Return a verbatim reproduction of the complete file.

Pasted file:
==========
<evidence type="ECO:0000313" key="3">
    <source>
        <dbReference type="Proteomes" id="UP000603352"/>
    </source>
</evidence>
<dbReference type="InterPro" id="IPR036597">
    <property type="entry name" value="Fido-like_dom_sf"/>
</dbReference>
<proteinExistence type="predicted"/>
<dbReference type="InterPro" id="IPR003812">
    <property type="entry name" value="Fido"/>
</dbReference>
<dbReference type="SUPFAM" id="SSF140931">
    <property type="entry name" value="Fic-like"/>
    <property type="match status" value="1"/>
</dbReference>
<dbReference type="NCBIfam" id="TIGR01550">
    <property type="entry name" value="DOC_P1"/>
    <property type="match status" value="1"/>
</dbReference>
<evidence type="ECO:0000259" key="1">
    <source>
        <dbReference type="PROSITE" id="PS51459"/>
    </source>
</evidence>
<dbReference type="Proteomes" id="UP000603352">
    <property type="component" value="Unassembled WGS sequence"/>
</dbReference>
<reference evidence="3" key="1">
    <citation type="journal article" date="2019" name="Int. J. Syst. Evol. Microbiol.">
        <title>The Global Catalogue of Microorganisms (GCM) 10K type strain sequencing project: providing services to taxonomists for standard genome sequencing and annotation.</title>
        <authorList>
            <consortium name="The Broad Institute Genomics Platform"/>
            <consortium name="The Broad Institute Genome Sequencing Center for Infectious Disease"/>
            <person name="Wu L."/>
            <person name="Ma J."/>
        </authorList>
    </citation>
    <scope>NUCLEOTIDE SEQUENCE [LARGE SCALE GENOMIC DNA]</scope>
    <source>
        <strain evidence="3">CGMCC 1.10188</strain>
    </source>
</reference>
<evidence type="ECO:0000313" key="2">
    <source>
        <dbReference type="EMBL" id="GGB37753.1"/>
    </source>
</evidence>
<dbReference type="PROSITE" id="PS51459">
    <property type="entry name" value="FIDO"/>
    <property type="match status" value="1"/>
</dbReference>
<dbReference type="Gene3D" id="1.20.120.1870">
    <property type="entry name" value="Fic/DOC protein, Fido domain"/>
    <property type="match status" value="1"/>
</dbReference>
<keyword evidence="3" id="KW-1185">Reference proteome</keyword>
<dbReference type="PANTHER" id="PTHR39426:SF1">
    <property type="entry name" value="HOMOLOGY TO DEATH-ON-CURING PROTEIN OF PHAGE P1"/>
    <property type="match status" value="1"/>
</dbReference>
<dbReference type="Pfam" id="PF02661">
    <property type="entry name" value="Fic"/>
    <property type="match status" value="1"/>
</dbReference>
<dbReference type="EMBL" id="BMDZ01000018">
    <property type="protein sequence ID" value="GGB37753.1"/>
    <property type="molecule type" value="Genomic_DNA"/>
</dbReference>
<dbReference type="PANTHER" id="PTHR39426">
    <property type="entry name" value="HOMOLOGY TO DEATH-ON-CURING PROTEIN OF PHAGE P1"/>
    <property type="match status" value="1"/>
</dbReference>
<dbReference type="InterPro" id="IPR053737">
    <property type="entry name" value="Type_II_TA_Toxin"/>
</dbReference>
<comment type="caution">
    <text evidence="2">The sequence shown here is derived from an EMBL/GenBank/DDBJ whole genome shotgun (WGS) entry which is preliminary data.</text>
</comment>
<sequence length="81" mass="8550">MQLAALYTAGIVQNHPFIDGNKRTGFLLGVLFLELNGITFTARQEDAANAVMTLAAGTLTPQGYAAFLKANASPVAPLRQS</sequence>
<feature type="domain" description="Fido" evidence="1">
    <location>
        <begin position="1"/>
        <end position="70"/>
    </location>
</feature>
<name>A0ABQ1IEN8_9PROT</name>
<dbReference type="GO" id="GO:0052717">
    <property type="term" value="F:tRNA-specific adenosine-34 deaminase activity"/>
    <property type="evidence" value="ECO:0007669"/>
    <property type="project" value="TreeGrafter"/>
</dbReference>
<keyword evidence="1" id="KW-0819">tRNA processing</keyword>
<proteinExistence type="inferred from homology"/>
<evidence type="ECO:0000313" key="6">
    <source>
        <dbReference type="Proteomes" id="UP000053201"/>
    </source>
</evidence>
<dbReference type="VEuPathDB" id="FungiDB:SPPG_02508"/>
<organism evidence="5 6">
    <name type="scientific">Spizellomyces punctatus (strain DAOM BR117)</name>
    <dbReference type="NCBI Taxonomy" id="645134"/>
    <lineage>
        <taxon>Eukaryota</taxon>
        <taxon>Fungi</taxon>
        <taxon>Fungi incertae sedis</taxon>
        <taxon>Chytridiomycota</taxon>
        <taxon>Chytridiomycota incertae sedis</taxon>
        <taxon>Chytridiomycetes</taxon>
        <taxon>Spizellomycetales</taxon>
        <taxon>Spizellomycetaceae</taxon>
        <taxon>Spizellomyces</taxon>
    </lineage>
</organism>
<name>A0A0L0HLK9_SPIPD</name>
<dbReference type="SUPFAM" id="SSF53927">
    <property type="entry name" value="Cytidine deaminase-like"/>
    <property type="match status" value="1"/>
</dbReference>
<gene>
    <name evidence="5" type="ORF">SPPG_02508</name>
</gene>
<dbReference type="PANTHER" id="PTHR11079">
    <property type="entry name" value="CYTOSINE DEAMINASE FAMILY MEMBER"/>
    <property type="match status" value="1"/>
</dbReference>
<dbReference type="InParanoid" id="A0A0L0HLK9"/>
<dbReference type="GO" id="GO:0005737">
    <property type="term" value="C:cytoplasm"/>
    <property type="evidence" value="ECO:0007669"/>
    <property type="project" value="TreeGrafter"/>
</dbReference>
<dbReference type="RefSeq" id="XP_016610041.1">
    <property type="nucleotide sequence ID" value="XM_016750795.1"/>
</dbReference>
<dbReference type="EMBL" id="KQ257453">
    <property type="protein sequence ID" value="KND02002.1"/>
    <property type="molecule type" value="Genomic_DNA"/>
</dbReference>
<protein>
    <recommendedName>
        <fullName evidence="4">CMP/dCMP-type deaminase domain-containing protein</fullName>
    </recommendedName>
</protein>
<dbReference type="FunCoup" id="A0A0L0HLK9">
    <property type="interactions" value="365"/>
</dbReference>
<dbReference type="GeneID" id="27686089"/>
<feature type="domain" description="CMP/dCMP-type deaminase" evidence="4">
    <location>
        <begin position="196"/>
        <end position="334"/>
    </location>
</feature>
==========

<evidence type="ECO:0000313" key="3">
    <source>
        <dbReference type="Proteomes" id="UP000603352"/>
    </source>
</evidence>
<dbReference type="InterPro" id="IPR036597">
    <property type="entry name" value="Fido-like_dom_sf"/>
</dbReference>
<proteinExistence type="predicted"/>
<dbReference type="InterPro" id="IPR003812">
    <property type="entry name" value="Fido"/>
</dbReference>
<dbReference type="SUPFAM" id="SSF140931">
    <property type="entry name" value="Fic-like"/>
    <property type="match status" value="1"/>
</dbReference>
<dbReference type="NCBIfam" id="TIGR01550">
    <property type="entry name" value="DOC_P1"/>
    <property type="match status" value="1"/>
</dbReference>
<evidence type="ECO:0000259" key="1">
    <source>
        <dbReference type="PROSITE" id="PS51459"/>
    </source>
</evidence>
<dbReference type="Proteomes" id="UP000603352">
    <property type="component" value="Unassembled WGS sequence"/>
</dbReference>
<reference evidence="3" key="1">
    <citation type="journal article" date="2019" name="Int. J. Syst. Evol. Microbiol.">
        <title>The Global Catalogue of Microorganisms (GCM) 10K type strain sequencing project: providing services to taxonomists for standard genome sequencing and annotation.</title>
        <authorList>
            <consortium name="The Broad Institute Genomics Platform"/>
            <consortium name="The Broad Institute Genome Sequencing Center for Infectious Disease"/>
            <person name="Wu L."/>
            <person name="Ma J."/>
        </authorList>
    </citation>
    <scope>NUCLEOTIDE SEQUENCE [LARGE SCALE GENOMIC DNA]</scope>
    <source>
        <strain evidence="3">CGMCC 1.10188</strain>
    </source>
</reference>
<evidence type="ECO:0000313" key="2">
    <source>
        <dbReference type="EMBL" id="GGB37753.1"/>
    </source>
</evidence>
<dbReference type="PROSITE" id="PS51459">
    <property type="entry name" value="FIDO"/>
    <property type="match status" value="1"/>
</dbReference>
<dbReference type="Gene3D" id="1.20.120.1870">
    <property type="entry name" value="Fic/DOC protein, Fido domain"/>
    <property type="match status" value="1"/>
</dbReference>
<keyword evidence="3" id="KW-1185">Reference proteome</keyword>
<dbReference type="PANTHER" id="PTHR39426:SF1">
    <property type="entry name" value="HOMOLOGY TO DEATH-ON-CURING PROTEIN OF PHAGE P1"/>
    <property type="match status" value="1"/>
</dbReference>
<dbReference type="Pfam" id="PF02661">
    <property type="entry name" value="Fic"/>
    <property type="match status" value="1"/>
</dbReference>
<dbReference type="EMBL" id="BMDZ01000018">
    <property type="protein sequence ID" value="GGB37753.1"/>
    <property type="molecule type" value="Genomic_DNA"/>
</dbReference>
<dbReference type="PANTHER" id="PTHR39426">
    <property type="entry name" value="HOMOLOGY TO DEATH-ON-CURING PROTEIN OF PHAGE P1"/>
    <property type="match status" value="1"/>
</dbReference>
<dbReference type="InterPro" id="IPR053737">
    <property type="entry name" value="Type_II_TA_Toxin"/>
</dbReference>
<comment type="caution">
    <text evidence="2">The sequence shown here is derived from an EMBL/GenBank/DDBJ whole genome shotgun (WGS) entry which is preliminary data.</text>
</comment>
<sequence length="81" mass="8550">MQLAALYTAGIVQNHPFIDGNKRTGFLLGVLFLELNGITFTARQEDAANAVMTLAAGTLTPQGYAAFLKANASPVAPLRQS</sequence>
<feature type="domain" description="Fido" evidence="1">
    <location>
        <begin position="1"/>
        <end position="70"/>
    </location>
</feature>
<name>A0ABQ1IEN8_9PROT</name>
<dbReference type="GO" id="GO:0052717">
    <property type="term" value="F:tRNA-specific adenosine-34 deaminase activity"/>
    <property type="evidence" value="ECO:0007669"/>
    <property type="project" value="TreeGrafter"/>
</dbReference>
<keyword evidence="1" id="KW-0819">tRNA processing</keyword>
<proteinExistence type="inferred from homology"/>
<evidence type="ECO:0000313" key="6">
    <source>
        <dbReference type="Proteomes" id="UP000053201"/>
    </source>
</evidence>
<dbReference type="VEuPathDB" id="FungiDB:SPPG_02508"/>
<organism evidence="5 6">
    <name type="scientific">Spizellomyces punctatus (strain DAOM BR117)</name>
    <dbReference type="NCBI Taxonomy" id="645134"/>
    <lineage>
        <taxon>Eukaryota</taxon>
        <taxon>Fungi</taxon>
        <taxon>Fungi incertae sedis</taxon>
        <taxon>Chytridiomycota</taxon>
        <taxon>Chytridiomycota incertae sedis</taxon>
        <taxon>Chytridiomycetes</taxon>
        <taxon>Spizellomycetales</taxon>
        <taxon>Spizellomycetaceae</taxon>
        <taxon>Spizellomyces</taxon>
    </lineage>
</organism>
<name>A0A0L0HLK9_SPIPD</name>
<dbReference type="SUPFAM" id="SSF53927">
    <property type="entry name" value="Cytidine deaminase-like"/>
    <property type="match status" value="1"/>
</dbReference>
<gene>
    <name evidence="5" type="ORF">SPPG_02508</name>
</gene>
<dbReference type="PANTHER" id="PTHR11079">
    <property type="entry name" value="CYTOSINE DEAMINASE FAMILY MEMBER"/>
    <property type="match status" value="1"/>
</dbReference>
<dbReference type="InParanoid" id="A0A0L0HLK9"/>
<dbReference type="GO" id="GO:0005737">
    <property type="term" value="C:cytoplasm"/>
    <property type="evidence" value="ECO:0007669"/>
    <property type="project" value="TreeGrafter"/>
</dbReference>
<dbReference type="RefSeq" id="XP_016610041.1">
    <property type="nucleotide sequence ID" value="XM_016750795.1"/>
</dbReference>
<dbReference type="EMBL" id="KQ257453">
    <property type="protein sequence ID" value="KND02002.1"/>
    <property type="molecule type" value="Genomic_DNA"/>
</dbReference>
<protein>
    <recommendedName>
        <fullName evidence="4">CMP/dCMP-type deaminase domain-containing protein</fullName>
    </recommendedName>
</protein>
<dbReference type="FunCoup" id="A0A0L0HLK9">
    <property type="interactions" value="365"/>
</dbReference>
<dbReference type="GeneID" id="27686089"/>
<feature type="domain" description="CMP/dCMP-type deaminase" evidence="4">
    <location>
        <begin position="196"/>
        <end position="334"/>
    </location>
</feature>